Realising that this provides an opportunity to at least ensure his death isn’t as seemingly meaningless as it appeared to be, the rat accepts the offer — and thus begins a very strange journey in which nothing is quite as it seems.
At the outset of the game, all appears to be perfectly cute and adorable. Bouncy, chirpy music plays as the Rat God introduces you to the basic controls and the core concept of pressing buttons in time with the beat of the music. A tutorial stage of gradually increasing complexity, unfolding in a surreal landscape drenched in melted cheese, spreads out before you — and before long you’ll be bopping your way through various obstacles and having a thoroughly lovely time.
Mad Rat’s basic method of moving forward is dashing with a tap of a button. This can either be a short dash or a long dash according to whether or not you’re pressing a direction at the same time as the button. The dash can also be done in mid-air, but there are limits: when dashing from a leap or a fall, you can only perform a single dash, though if you start one dash on solid ground and it takes you over a pit, you can then dash again for a little more distance.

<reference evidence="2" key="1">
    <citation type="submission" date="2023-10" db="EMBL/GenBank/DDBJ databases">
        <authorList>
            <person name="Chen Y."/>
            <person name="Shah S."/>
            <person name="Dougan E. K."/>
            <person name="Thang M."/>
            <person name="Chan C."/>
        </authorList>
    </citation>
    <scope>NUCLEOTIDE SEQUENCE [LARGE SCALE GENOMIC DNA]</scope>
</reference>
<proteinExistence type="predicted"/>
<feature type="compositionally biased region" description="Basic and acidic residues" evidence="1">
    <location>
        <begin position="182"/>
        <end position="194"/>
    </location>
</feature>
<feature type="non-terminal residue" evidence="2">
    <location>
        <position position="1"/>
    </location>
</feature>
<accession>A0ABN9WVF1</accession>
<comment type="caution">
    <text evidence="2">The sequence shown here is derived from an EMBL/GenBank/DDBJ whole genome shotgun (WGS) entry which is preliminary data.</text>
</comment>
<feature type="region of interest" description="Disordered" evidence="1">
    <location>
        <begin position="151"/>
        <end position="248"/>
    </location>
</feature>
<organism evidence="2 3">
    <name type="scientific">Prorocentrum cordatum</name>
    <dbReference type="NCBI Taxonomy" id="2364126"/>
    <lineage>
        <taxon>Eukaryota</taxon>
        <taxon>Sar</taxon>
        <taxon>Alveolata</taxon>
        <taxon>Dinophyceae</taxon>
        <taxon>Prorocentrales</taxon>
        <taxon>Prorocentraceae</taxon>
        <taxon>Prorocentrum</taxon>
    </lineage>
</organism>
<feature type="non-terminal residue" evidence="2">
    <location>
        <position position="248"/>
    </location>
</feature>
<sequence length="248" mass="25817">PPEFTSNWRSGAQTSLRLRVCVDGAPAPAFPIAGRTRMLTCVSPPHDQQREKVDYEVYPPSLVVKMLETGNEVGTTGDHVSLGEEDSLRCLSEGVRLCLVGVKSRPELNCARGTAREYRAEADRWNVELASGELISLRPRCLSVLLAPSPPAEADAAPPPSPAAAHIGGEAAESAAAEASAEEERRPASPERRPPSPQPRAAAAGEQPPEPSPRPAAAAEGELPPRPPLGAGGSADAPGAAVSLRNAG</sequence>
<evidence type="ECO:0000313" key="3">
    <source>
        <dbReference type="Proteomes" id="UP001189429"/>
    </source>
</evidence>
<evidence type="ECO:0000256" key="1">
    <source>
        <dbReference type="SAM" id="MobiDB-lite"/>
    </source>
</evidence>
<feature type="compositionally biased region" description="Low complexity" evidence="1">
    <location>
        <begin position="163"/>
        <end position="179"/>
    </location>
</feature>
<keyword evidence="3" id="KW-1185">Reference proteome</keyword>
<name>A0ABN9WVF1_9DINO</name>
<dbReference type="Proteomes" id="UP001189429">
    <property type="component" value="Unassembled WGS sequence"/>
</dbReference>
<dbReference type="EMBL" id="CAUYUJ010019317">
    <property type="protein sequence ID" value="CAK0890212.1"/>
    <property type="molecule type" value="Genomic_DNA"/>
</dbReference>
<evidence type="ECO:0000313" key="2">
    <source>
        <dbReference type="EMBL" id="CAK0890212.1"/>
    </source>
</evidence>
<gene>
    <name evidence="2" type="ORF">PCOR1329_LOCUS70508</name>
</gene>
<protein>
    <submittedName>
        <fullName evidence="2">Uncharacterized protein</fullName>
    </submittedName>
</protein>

You can also jump; this is a platformer, after all. Like the dash, this needs to be done in time with the beat of the music. Jumping again in mid-air causes Mad Rat to somersault, which extends the length of the jump somewhat as well as getting a tiny bit more height. If colliding with a wall in mid-jump, he can wall jump back and forth to ascend narrow passageways , and if enemies are nearby, Mad Rat also has access to a Sonic the Hedgehog-style lock-on attack.